Last week, Russ and I spent a glorious week in Glacier National Park, biking, hiking, paddling and riding horses. We left the heat of summer for a week of winter-like weather, where we spent most of our time in rain gear and warm clothes necessary for temperatures in the low 40’s to 50’s.
As we got in the van the first day with our fabulous Backroads guides, I said “I’m just going to remember, there’s no such thing as bad weather, just wrong clothes.” That motto served me well for the week. What I thought would be a “bad thing” actually turned out to be the best part of the week. We were able to hike and bike significantly longer distances in the cold rainy weather than we would have in the typical hot, humid weather we live in here in North Carolina.
If weather is a hallmark of the unchangeable nature of nature, so are grizzly bears.
The weather was something we could actually prepare for. Those lovely weather apps gave us notice well before the trip so we could pack well.
What we didn’t necessarily know how to prepare for were the grizzlies. Having never been in a place where grizzlies lived, I assessed them in kind of a movie version of the risk. In my fantasy world, grizzlies were something one might expect to encounter only if alone in the deep woods, far outside of the range a hiker like me would do. In other words, I saw it as a high magnitude, low probability sort of risk. Since we were going to be with a group in a public national park, encountering one seemed like a highly unlikely.
It was with this logic that I picked up the bear spray in REI, saw the price tag and decided a whistle would be good enough.
My assessment of the risk and likelihood of encounter could not have been more wrong. It was more like a medium magnitude, high probability risk.
We all wanted to see a bear; none of us wanted to encounter one on the trail.
Very quickly, we learned that grizzly bears are like the weather. They just are. Where the other bears in the park are much like our black bears here, somewhat shy and likely to move away from humans, grizzlies are gonna do whatever the hell they want to do. If they are on the trail and want to pass, it’s our job to let them pass.
While on our hikes, we heard stories from our guides of the group of 20 just days before that had been treed by a grizzly. We heard our boat captain describe having to scramble up a cliff to let a grizzly pass earlier in the week. We watched a grizzly cross the trail across from our hotel on the one trail we considered hiking without bear spray. We found out a different section of the same trail closer to the busy hotel had been closed due to bear activity moments before. We heard of a recent bear attack on two locals who were killed.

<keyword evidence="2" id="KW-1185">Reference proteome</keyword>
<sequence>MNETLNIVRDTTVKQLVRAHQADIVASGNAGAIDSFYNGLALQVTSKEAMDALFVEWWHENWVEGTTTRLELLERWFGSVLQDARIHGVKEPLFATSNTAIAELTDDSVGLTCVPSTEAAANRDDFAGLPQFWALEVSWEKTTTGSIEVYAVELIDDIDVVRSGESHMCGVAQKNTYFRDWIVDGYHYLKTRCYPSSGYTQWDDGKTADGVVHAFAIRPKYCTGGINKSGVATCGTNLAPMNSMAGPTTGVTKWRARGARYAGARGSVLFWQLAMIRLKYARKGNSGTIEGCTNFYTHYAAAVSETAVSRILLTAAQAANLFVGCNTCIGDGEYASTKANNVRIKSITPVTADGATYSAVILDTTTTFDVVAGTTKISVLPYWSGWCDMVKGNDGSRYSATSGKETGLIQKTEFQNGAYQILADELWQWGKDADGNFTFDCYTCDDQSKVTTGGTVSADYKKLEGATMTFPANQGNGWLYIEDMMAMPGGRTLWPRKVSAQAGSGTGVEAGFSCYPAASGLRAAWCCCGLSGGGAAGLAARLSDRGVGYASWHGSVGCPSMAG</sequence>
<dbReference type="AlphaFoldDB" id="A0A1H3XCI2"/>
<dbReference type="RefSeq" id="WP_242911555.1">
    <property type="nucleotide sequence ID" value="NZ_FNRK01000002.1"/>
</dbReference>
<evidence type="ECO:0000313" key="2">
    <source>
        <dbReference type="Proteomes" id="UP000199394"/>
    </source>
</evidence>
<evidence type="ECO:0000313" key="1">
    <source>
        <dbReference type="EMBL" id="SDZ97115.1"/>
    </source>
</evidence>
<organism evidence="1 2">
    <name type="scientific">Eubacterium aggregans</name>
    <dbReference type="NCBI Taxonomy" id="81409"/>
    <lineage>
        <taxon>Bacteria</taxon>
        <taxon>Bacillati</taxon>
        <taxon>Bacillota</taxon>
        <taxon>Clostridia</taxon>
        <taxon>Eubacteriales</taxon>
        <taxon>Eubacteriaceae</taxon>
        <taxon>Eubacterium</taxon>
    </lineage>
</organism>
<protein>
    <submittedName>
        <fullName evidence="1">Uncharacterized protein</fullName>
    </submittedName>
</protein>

My movie world fantasy pivoted to real life awareness. The danger was real.
It didn’t stop us from going. Yet as we walked along, I didn’t see many trees or cliffs I felt like I could climb. My whistle suddenly seemed so inadequate. I was grateful when one of our guides made a point to rearrange our hiking order to move another guide in front who had bear spray and knew how to use it.
Having guides who knew what to do was priceless. The group of 20 that had been treed by the bear were led by someone unwilling to learn the truth of nature. He had called bullshit on the warnings from those in the know and as a result, his group was unprepared with anything other than their ability to climb trees.
On the one hike we did without our guides, they provided bear spray and lessons on how to use it. We listened with both ears. Who knew the way you use it does NOT involve spraying the bear in the face?
In the end, we never encountered a bear on the trail and only had a couple of long-distance sightings. However, the whole thing got me to thinking about being in the wilderness.
Nature has a way of putting us in our place. In our push button world, we forget the power of life on this planet. We can either work with it or against it. We can either learn from it or face the consequences. We can either remember our place or be put in our place.
The people who live in and near Glacier National Park encounter bears on a regular basis. They treat them with respect and listen and observe for the signals the bear is sending them. They have learned that provoking or shrinking back in total fear from such a predator can lead to an attack. Instead, they calmly let the bear know they mean no harm. They move aside and allow the bear to pass. Just like we can live with the weather if we have the right clothes, we can live with bears if we have the right approach.
I’m so grateful that the bears are still roaming free and for the most part, the people who live with them have learned how to coexist. And I’m grateful I got to learn for myself – without having to climb a tree!